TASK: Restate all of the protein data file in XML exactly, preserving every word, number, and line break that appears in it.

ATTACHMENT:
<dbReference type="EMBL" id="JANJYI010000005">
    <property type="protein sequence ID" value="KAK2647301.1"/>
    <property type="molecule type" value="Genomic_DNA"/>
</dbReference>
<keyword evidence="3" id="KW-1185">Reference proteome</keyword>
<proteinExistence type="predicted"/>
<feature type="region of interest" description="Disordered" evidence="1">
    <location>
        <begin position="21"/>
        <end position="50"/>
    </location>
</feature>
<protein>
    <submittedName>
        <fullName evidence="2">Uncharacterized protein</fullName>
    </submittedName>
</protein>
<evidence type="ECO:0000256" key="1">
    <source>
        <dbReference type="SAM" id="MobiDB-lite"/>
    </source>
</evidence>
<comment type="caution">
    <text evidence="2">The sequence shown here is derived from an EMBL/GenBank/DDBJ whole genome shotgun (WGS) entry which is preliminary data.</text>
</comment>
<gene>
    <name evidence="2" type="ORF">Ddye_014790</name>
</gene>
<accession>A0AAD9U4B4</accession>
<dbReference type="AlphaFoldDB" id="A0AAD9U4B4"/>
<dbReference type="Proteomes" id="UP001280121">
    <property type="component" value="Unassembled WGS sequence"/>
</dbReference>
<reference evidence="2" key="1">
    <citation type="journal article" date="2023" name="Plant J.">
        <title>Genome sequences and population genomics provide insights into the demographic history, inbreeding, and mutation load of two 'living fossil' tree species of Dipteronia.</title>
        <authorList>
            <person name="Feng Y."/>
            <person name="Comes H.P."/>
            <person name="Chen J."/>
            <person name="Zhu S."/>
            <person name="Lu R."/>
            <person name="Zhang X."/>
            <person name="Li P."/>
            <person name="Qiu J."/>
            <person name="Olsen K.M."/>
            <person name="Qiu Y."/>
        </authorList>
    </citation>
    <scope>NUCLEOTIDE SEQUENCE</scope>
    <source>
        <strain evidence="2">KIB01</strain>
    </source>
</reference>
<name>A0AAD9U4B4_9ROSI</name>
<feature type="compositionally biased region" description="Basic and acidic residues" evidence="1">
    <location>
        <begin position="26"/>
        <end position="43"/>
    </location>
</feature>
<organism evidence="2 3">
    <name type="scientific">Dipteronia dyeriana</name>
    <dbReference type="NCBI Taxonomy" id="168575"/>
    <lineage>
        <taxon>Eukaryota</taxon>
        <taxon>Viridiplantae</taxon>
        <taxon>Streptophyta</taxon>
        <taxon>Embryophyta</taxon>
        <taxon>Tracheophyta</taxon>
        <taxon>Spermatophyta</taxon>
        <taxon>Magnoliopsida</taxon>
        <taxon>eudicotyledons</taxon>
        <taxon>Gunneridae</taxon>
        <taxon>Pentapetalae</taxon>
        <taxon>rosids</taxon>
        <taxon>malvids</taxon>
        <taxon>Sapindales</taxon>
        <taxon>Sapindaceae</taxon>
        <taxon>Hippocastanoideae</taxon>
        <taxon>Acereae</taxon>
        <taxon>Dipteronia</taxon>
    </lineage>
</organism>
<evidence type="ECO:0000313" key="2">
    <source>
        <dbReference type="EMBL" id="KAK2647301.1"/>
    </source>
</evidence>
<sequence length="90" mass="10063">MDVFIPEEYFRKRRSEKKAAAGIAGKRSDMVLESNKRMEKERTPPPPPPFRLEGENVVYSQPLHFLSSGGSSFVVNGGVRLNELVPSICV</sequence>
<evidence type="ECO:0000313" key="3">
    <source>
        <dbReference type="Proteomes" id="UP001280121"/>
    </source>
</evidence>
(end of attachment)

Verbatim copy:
<dbReference type="EMBL" id="JANJYI010000005">
    <property type="protein sequence ID" value="KAK2647301.1"/>
    <property type="molecule type" value="Genomic_DNA"/>
</dbReference>
<keyword evidence="3" id="KW-1185">Reference proteome</keyword>
<proteinExistence type="predicted"/>
<feature type="region of interest" description="Disordered" evidence="1">
    <location>
        <begin position="21"/>
        <end position="50"/>
    </location>
</feature>
<protein>
    <submittedName>
        <fullName evidence="2">Uncharacterized protein</fullName>
    </submittedName>
</protein>
<evidence type="ECO:0000256" key="1">
    <source>
        <dbReference type="SAM" id="MobiDB-lite"/>
    </source>
</evidence>
<comment type="caution">
    <text evidence="2">The sequence shown here is derived from an EMBL/GenBank/DDBJ whole genome shotgun (WGS) entry which is preliminary data.</text>
</comment>
<gene>
    <name evidence="2" type="ORF">Ddye_014790</name>
</gene>
<accession>A0AAD9U4B4</accession>
<dbReference type="AlphaFoldDB" id="A0AAD9U4B4"/>
<dbReference type="Proteomes" id="UP001280121">
    <property type="component" value="Unassembled WGS sequence"/>
</dbReference>
<reference evidence="2" key="1">
    <citation type="journal article" date="2023" name="Plant J.">
        <title>Genome sequences and population genomics provide insights into the demographic history, inbreeding, and mutation load of two 'living fossil' tree species of Dipteronia.</title>
        <authorList>
            <person name="Feng Y."/>
            <person name="Comes H.P."/>
            <person name="Chen J."/>
            <person name="Zhu S."/>
            <person name="Lu R."/>
            <person name="Zhang X."/>
            <person name="Li P."/>
            <person name="Qiu J."/>
            <person name="Olsen K.M."/>
            <person name="Qiu Y."/>
        </authorList>
    </citation>
    <scope>NUCLEOTIDE SEQUENCE</scope>
    <source>
        <strain evidence="2">KIB01</strain>
    </source>
</reference>
<name>A0AAD9U4B4_9ROSI</name>
<feature type="compositionally biased region" description="Basic and acidic residues" evidence="1">
    <location>
        <begin position="26"/>
        <end position="43"/>
    </location>
</feature>
<organism evidence="2 3">
    <name type="scientific">Dipteronia dyeriana</name>
    <dbReference type="NCBI Taxonomy" id="168575"/>
    <lineage>
        <taxon>Eukaryota</taxon>
        <taxon>Viridiplantae</taxon>
        <taxon>Streptophyta</taxon>
        <taxon>Embryophyta</taxon>
        <taxon>Tracheophyta</taxon>
        <taxon>Spermatophyta</taxon>
        <taxon>Magnoliopsida</taxon>
        <taxon>eudicotyledons</taxon>
        <taxon>Gunneridae</taxon>
        <taxon>Pentapetalae</taxon>
        <taxon>rosids</taxon>
        <taxon>malvids</taxon>
        <taxon>Sapindales</taxon>
        <taxon>Sapindaceae</taxon>
        <taxon>Hippocastanoideae</taxon>
        <taxon>Acereae</taxon>
        <taxon>Dipteronia</taxon>
    </lineage>
</organism>
<evidence type="ECO:0000313" key="2">
    <source>
        <dbReference type="EMBL" id="KAK2647301.1"/>
    </source>
</evidence>
<sequence length="90" mass="10063">MDVFIPEEYFRKRRSEKKAAAGIAGKRSDMVLESNKRMEKERTPPPPPPFRLEGENVVYSQPLHFLSSGGSSFVVNGGVRLNELVPSICV</sequence>
<evidence type="ECO:0000313" key="3">
    <source>
        <dbReference type="Proteomes" id="UP001280121"/>
    </source>
</evidence>